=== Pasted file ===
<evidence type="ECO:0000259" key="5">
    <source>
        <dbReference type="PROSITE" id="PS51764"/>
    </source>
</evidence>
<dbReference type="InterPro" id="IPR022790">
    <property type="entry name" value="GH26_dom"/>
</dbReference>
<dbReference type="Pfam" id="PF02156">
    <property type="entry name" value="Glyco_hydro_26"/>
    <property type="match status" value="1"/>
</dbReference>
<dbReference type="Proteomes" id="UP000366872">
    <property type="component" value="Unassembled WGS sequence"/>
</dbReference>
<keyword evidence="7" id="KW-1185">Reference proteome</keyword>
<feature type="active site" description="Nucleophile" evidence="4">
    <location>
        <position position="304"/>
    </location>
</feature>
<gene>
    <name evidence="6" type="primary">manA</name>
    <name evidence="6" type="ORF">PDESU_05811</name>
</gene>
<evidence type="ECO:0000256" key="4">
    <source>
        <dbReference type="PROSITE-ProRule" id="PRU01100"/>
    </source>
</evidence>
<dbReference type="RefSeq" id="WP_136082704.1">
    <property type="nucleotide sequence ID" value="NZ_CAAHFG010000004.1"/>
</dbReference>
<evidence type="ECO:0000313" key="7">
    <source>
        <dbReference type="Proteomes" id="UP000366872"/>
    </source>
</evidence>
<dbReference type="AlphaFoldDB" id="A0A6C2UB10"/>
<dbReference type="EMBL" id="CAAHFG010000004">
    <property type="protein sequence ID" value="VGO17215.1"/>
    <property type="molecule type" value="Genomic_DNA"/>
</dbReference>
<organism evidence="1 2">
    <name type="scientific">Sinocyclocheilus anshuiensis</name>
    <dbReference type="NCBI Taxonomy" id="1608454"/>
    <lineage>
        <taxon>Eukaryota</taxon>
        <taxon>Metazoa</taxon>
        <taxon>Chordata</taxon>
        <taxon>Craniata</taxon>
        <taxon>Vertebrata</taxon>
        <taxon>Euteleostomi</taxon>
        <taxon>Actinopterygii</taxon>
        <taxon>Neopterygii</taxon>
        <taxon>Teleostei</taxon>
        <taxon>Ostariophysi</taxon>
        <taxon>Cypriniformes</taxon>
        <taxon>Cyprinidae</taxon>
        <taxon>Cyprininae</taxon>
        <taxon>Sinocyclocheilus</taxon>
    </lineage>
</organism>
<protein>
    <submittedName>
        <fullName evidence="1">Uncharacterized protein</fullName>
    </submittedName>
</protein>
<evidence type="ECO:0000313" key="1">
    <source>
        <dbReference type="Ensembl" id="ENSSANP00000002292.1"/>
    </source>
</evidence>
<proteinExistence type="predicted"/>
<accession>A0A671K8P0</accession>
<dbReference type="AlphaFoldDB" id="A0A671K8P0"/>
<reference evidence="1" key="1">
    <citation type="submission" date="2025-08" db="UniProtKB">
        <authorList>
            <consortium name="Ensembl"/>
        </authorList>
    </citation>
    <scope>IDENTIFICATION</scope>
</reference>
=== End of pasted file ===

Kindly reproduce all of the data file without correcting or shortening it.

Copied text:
<evidence type="ECO:0000259" key="5">
    <source>
        <dbReference type="PROSITE" id="PS51764"/>
    </source>
</evidence>
<dbReference type="InterPro" id="IPR022790">
    <property type="entry name" value="GH26_dom"/>
</dbReference>
<dbReference type="Pfam" id="PF02156">
    <property type="entry name" value="Glyco_hydro_26"/>
    <property type="match status" value="1"/>
</dbReference>
<dbReference type="Proteomes" id="UP000366872">
    <property type="component" value="Unassembled WGS sequence"/>
</dbReference>
<keyword evidence="7" id="KW-1185">Reference proteome</keyword>
<feature type="active site" description="Nucleophile" evidence="4">
    <location>
        <position position="304"/>
    </location>
</feature>
<gene>
    <name evidence="6" type="primary">manA</name>
    <name evidence="6" type="ORF">PDESU_05811</name>
</gene>
<evidence type="ECO:0000256" key="4">
    <source>
        <dbReference type="PROSITE-ProRule" id="PRU01100"/>
    </source>
</evidence>
<dbReference type="RefSeq" id="WP_136082704.1">
    <property type="nucleotide sequence ID" value="NZ_CAAHFG010000004.1"/>
</dbReference>
<evidence type="ECO:0000313" key="7">
    <source>
        <dbReference type="Proteomes" id="UP000366872"/>
    </source>
</evidence>
<dbReference type="AlphaFoldDB" id="A0A6C2UB10"/>
<dbReference type="EMBL" id="CAAHFG010000004">
    <property type="protein sequence ID" value="VGO17215.1"/>
    <property type="molecule type" value="Genomic_DNA"/>
</dbReference>
<organism evidence="1 2">
    <name type="scientific">Sinocyclocheilus anshuiensis</name>
    <dbReference type="NCBI Taxonomy" id="1608454"/>
    <lineage>
        <taxon>Eukaryota</taxon>
        <taxon>Metazoa</taxon>
        <taxon>Chordata</taxon>
        <taxon>Craniata</taxon>
        <taxon>Vertebrata</taxon>
        <taxon>Euteleostomi</taxon>
        <taxon>Actinopterygii</taxon>
        <taxon>Neopterygii</taxon>
        <taxon>Teleostei</taxon>
        <taxon>Ostariophysi</taxon>
        <taxon>Cypriniformes</taxon>
        <taxon>Cyprinidae</taxon>
        <taxon>Cyprininae</taxon>
        <taxon>Sinocyclocheilus</taxon>
    </lineage>
</organism>
<protein>
    <submittedName>
        <fullName evidence="1">Uncharacterized protein</fullName>
    </submittedName>
</protein>
<evidence type="ECO:0000313" key="1">
    <source>
        <dbReference type="Ensembl" id="ENSSANP00000002292.1"/>
    </source>
</evidence>
<proteinExistence type="predicted"/>
<accession>A0A671K8P0</accession>
<dbReference type="AlphaFoldDB" id="A0A671K8P0"/>
<reference evidence="1" key="1">
    <citation type="submission" date="2025-08" db="UniProtKB">
        <authorList>
            <consortium name="Ensembl"/>
        </authorList>
    </citation>
    <scope>IDENTIFICATION</scope>
</reference>